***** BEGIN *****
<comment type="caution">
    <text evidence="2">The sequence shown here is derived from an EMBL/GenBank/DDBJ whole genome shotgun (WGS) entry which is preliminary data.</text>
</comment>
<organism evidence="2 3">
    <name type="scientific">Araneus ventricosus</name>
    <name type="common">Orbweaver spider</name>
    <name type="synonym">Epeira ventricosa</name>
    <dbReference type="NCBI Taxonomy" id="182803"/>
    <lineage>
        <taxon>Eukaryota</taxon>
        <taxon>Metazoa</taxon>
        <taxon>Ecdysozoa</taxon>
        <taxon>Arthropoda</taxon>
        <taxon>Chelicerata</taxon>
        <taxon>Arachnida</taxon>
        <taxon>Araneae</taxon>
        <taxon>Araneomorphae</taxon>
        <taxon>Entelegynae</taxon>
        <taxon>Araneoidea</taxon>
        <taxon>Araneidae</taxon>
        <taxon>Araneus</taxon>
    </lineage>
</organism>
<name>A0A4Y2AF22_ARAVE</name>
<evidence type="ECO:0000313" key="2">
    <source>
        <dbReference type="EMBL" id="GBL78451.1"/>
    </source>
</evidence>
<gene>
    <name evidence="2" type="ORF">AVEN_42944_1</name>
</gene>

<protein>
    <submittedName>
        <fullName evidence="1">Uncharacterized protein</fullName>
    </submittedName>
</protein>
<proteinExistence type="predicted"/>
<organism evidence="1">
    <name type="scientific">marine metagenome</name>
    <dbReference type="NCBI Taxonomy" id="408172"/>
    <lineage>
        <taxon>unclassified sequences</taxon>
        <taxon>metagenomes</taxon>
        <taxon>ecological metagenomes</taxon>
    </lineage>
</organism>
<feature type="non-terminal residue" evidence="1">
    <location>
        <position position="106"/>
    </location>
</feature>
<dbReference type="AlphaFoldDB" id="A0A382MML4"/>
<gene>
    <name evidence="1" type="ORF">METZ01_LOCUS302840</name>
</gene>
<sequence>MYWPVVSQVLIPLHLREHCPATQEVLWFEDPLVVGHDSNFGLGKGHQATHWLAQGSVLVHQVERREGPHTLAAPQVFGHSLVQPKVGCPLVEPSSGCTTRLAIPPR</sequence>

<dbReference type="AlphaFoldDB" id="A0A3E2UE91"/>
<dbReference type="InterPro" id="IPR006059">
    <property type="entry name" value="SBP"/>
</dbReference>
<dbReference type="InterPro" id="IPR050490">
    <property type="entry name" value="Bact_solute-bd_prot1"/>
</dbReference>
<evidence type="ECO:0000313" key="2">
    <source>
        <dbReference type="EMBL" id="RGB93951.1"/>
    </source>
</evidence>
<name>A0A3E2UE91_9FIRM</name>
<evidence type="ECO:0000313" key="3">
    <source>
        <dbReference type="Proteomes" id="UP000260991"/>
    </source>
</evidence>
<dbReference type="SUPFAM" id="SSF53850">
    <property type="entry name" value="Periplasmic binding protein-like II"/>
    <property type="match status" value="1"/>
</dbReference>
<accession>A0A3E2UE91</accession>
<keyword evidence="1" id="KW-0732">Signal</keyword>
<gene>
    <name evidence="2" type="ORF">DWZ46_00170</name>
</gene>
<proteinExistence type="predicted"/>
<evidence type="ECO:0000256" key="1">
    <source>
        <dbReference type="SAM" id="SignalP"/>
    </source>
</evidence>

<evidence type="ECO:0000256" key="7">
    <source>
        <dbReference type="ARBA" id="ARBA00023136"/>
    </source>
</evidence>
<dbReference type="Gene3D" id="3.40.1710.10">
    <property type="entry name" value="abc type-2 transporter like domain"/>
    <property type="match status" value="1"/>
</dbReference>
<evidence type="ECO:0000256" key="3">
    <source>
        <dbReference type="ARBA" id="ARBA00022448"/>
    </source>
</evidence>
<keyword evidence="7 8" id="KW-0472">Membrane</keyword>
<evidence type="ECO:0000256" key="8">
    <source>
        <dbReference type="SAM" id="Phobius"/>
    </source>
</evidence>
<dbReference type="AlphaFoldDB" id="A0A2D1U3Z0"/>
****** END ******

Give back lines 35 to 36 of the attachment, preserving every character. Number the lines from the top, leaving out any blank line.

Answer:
        <fullName evidence="1">Uncharacterized protein</fullName>
    </submittedName>